A paddleboarding instructor recently remarked that "it's very easy to do paddleboarding badly." That statement applies even moreso to inline skating, ice skating, longboarding, cross-country skiing... all disciplines which at first glance appear "simple", but can become quite technical if you want to move beyond the surface.
In the context of keeping skiing-related SKILL in the off-season, which is what this thread is focused on, lessons are also a good bargain. No passes or lift tickets, etc. and a real prospect of not just maintaining but developing and improving skills that will mean skiing, when someone gets back on snow, can after a day or so of getting used to the remaining differences, be better than ever because of the skating work. (Or time on a MTB, etc. etc.). There are bike-handling coaches and instructors out there, too, even though lots of people may think they know how to ride a bike.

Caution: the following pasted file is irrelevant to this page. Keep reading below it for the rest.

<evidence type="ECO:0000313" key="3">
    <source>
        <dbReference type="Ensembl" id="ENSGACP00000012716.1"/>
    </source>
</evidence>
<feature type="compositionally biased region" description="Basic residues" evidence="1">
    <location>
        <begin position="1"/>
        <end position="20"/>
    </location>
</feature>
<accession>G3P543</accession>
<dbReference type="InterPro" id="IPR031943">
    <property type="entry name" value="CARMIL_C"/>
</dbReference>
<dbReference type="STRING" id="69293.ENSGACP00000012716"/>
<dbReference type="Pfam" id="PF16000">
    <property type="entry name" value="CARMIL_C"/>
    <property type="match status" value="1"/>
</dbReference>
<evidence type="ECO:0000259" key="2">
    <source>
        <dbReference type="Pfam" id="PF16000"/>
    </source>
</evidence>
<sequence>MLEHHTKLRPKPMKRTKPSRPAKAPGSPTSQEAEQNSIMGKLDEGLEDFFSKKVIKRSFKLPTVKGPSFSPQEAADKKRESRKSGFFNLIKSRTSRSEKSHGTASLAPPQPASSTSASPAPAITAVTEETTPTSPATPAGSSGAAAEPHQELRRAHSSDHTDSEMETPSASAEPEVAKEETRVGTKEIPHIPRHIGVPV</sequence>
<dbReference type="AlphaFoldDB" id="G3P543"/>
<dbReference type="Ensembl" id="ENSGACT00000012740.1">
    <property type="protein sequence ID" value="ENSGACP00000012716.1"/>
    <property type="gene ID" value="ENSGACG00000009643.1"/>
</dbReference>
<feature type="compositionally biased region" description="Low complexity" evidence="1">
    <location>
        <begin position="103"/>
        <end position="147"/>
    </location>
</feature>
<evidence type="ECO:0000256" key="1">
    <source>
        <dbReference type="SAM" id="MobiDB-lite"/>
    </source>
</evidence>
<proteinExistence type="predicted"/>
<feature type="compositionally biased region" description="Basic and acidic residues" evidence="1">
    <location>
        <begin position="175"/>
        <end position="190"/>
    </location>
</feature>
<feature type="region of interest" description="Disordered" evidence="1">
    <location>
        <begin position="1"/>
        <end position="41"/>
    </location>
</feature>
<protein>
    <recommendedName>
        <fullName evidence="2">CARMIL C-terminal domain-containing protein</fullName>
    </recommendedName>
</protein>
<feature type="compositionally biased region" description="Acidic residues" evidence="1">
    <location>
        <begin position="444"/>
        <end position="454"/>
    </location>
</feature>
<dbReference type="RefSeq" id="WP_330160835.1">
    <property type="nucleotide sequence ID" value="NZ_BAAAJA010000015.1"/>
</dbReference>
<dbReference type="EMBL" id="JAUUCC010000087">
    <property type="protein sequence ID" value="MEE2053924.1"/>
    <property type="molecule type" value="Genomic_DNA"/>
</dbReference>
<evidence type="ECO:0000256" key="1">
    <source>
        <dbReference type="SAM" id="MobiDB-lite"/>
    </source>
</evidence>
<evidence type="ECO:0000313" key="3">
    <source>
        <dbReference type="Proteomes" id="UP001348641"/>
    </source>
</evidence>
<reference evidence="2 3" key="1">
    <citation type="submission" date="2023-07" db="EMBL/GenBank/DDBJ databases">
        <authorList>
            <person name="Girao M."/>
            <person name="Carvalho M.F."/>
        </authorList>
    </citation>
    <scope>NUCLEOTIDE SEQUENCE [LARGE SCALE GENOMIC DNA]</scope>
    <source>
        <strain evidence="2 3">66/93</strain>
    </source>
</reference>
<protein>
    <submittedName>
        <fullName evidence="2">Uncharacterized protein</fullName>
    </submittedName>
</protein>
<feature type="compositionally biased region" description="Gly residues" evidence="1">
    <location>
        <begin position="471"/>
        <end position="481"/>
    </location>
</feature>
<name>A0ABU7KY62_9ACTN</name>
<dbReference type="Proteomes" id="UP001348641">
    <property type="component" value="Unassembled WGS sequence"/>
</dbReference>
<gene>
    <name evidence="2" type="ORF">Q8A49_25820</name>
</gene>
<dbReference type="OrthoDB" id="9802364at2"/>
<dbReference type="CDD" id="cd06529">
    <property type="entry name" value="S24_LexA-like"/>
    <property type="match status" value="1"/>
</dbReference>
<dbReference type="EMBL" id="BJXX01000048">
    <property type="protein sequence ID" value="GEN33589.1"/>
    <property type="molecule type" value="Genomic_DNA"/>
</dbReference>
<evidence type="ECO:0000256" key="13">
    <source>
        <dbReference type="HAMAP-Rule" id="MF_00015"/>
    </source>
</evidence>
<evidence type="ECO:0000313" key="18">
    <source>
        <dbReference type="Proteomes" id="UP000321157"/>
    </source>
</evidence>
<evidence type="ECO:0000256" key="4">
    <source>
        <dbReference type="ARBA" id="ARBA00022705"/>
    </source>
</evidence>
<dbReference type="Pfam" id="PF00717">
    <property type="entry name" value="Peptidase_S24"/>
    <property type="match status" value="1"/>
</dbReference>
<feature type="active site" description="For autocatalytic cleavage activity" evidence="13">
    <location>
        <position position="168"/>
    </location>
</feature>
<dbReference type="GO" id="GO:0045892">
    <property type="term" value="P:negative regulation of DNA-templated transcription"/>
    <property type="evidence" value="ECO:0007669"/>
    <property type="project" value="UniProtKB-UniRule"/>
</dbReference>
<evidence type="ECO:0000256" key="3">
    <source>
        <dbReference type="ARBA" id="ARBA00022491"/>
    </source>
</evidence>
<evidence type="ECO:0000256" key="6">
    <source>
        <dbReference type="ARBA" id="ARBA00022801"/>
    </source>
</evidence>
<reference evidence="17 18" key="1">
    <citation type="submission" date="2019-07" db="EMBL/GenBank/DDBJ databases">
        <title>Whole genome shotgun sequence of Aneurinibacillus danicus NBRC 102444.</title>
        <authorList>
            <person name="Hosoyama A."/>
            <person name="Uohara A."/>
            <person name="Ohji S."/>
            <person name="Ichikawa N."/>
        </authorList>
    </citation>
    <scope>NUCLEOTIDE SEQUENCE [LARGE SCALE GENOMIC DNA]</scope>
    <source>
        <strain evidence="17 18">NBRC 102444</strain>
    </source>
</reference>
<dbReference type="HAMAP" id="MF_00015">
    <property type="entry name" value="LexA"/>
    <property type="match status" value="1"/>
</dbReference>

The reality is that very few people do activities in the off-season that simulate much at all the demands of a sport like skiing, so in the context of this thread, for most people their ski skills will inevitably atrophy during time off. If they want to keep or even in some ways improve skills and also their sport-specific fitness, they do have ways available, however. That's not going to happen at the climbing gym, because sports have specific demands and for skiing you need an activity with similar demands to skiing.